Thursday, June 20, 2013
Dylan Shearer "Porchpuddles" on Empty Cellar Records
You could say that psych rock officially began with The 13th Floor Elevators and - let’s face it - LSD. It has, in the forty years since, mutated and combined with elements of freak folk even picking up some of Brian Eno’s atmospheric methodology along the way. Porchpuddles by Dylan Shearer expands on this thread into a quietly unsettling mix of hushed but spacious tracks. Hazy psych originated and flourished on the West coast, especially in the San Francisco Bay area, where Dylan currently lives and naturally cultivated his hybrid of muted perception.
The film Eraserhead clearly drew a line in the sand; you either enjoy giving in to the unknown or it’s an experience that will leave you frustrated. Slowcore bands like Rex and Fuck had the same problem with tempo; if you aren’t going to sit back and accept their deliberately slow ride then Porchpuddles also isn’t going to reveal itself. What Dylan is able to accomplish given this self imposed minimal environment continues to be amazing with each listen.
“Afterwhile” begins with a minimal electric guitar, slow, timid, and loud as hell. It’s turned up to a Velvet Underground level, amplifying those unavoidable imperfections, but in the process, humanizing the tracks. The chord changes groan and squeak, skittering across the fret board, ignoring polish. Dylan’s low, quivering vocal has a lot in common with Tim Cohen’s woozy folk roots, and he also lets his vocal melody evolve to look for cracks to creep in, often at odds with the electric guitar and hint of percussion. “Vacancies” goes further down the ambling folk road with a skeleton thin guitar that barely props up the meat of the lyric. Tim Cohen calls Dylan “A ghost of the present” in the press release and the comparison is something I can't escape. He’s literally delivering his phantom vocal in a moaning flutter that floats through open windows and down with falling leaves in the backyard. He’s created a real sense of calm in singing about sitting in a waiting room again, his world is running on another speed. It’s a perfect soundtrack for that passive activity…or taking a nap. Not because it’s boring, but it’s functioning as a lullaby in its subtle changes and tranquil melodies. A banjo pokes through the fluctuating rhythm of bass as if there are a few different songs wrapped up in each other. His improbable approach to song construction comes together like a driftwood shack on a foggy beach, adding to the dreamland feel, asking how this could possibly continue to hold itself together. Especially on “Tardy Party” which can barely keep a regular strumming rhythm, like the best Will Oldham moments, its stumbling home at the end of a drunken evening with the right kind of slowness.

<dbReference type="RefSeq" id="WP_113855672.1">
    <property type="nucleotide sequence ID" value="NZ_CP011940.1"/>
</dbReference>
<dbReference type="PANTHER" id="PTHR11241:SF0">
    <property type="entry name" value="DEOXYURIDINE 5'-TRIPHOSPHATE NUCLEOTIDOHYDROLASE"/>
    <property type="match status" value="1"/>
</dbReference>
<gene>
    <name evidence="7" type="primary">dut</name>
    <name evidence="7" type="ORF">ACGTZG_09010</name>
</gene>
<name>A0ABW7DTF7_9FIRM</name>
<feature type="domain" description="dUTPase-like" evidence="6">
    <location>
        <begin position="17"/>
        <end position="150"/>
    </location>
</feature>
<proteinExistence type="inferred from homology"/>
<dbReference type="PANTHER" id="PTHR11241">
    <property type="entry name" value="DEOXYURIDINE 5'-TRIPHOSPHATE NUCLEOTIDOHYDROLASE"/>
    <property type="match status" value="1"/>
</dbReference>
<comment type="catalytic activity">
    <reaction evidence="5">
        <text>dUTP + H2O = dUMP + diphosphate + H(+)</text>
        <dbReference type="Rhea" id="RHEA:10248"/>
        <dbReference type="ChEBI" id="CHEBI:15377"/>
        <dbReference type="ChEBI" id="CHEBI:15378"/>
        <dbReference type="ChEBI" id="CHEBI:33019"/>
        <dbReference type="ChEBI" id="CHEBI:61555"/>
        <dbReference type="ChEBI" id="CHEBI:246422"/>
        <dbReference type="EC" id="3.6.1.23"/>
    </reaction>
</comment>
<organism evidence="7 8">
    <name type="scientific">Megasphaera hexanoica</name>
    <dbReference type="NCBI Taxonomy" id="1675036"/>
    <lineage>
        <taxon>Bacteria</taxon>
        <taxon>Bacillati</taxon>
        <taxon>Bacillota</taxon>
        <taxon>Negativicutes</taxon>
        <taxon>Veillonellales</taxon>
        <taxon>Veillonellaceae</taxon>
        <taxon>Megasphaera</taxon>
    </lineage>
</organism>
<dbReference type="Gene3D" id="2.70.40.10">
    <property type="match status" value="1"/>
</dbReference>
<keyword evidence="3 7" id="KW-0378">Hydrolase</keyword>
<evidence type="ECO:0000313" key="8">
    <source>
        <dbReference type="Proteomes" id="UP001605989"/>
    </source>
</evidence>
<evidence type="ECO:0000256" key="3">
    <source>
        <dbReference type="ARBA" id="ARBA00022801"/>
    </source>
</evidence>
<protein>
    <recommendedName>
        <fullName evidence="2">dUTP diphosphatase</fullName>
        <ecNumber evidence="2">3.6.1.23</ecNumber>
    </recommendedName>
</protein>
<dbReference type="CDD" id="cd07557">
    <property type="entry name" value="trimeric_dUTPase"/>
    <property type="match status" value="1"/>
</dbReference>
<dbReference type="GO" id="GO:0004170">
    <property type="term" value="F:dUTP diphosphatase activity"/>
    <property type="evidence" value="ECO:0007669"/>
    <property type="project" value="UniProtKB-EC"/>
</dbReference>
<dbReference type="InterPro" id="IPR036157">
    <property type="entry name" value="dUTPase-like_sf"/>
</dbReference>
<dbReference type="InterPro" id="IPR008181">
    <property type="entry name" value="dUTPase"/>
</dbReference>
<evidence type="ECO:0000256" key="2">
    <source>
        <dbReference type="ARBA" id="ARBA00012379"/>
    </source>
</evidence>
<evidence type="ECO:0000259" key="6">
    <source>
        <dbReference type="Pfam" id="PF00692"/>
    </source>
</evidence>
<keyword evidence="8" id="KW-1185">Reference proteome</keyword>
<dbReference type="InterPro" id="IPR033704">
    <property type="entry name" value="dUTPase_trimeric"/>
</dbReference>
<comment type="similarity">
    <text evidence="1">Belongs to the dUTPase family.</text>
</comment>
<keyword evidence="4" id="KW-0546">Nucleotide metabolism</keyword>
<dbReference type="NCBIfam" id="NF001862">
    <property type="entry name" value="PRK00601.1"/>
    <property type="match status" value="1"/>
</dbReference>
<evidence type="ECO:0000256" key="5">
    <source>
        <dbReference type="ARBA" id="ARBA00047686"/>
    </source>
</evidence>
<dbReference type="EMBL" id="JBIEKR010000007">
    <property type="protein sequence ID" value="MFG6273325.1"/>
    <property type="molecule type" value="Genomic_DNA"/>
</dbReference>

B-Side’s “Alright, Already” finds Dylan nearly country, leisurely picking in a slower tempo so the tune can sink in deeper. A hint of hesitation in the performance is like a shaky stutter of car engine turning over, the chorus defying expectation and forcing the listener to will it into place, an inevitable failure that contradicts the master plan Porchpuddles had from the beginning. “Lostlore (Tinsel Mines)” is also in a constant state of catch up, just behind the vocal, which ceases to give any context for meaning. He’s nearly abandoned recognizable words and delivers them at such a soothing, warm blanket pace that the lyric becomes pure sound refusing to spell things out. There’s no direct message or story, it only sets into slow motion a Sunday afternoon. Dylan’s natural vibrato isn’t immediately apparent until you catch him at the end of a layered vocal on “Walked Away” where one of his layers ends too soon. By this time there’s no surprises in the instrumentation, the same elements are employed to mix and wind together into a massive, laid back stroll through that impressively green forest as far as you can see in every direction. You’re completely, hopelessly lost and it doesn’t matter.
Get Porchpuddles from Empty Cellar Records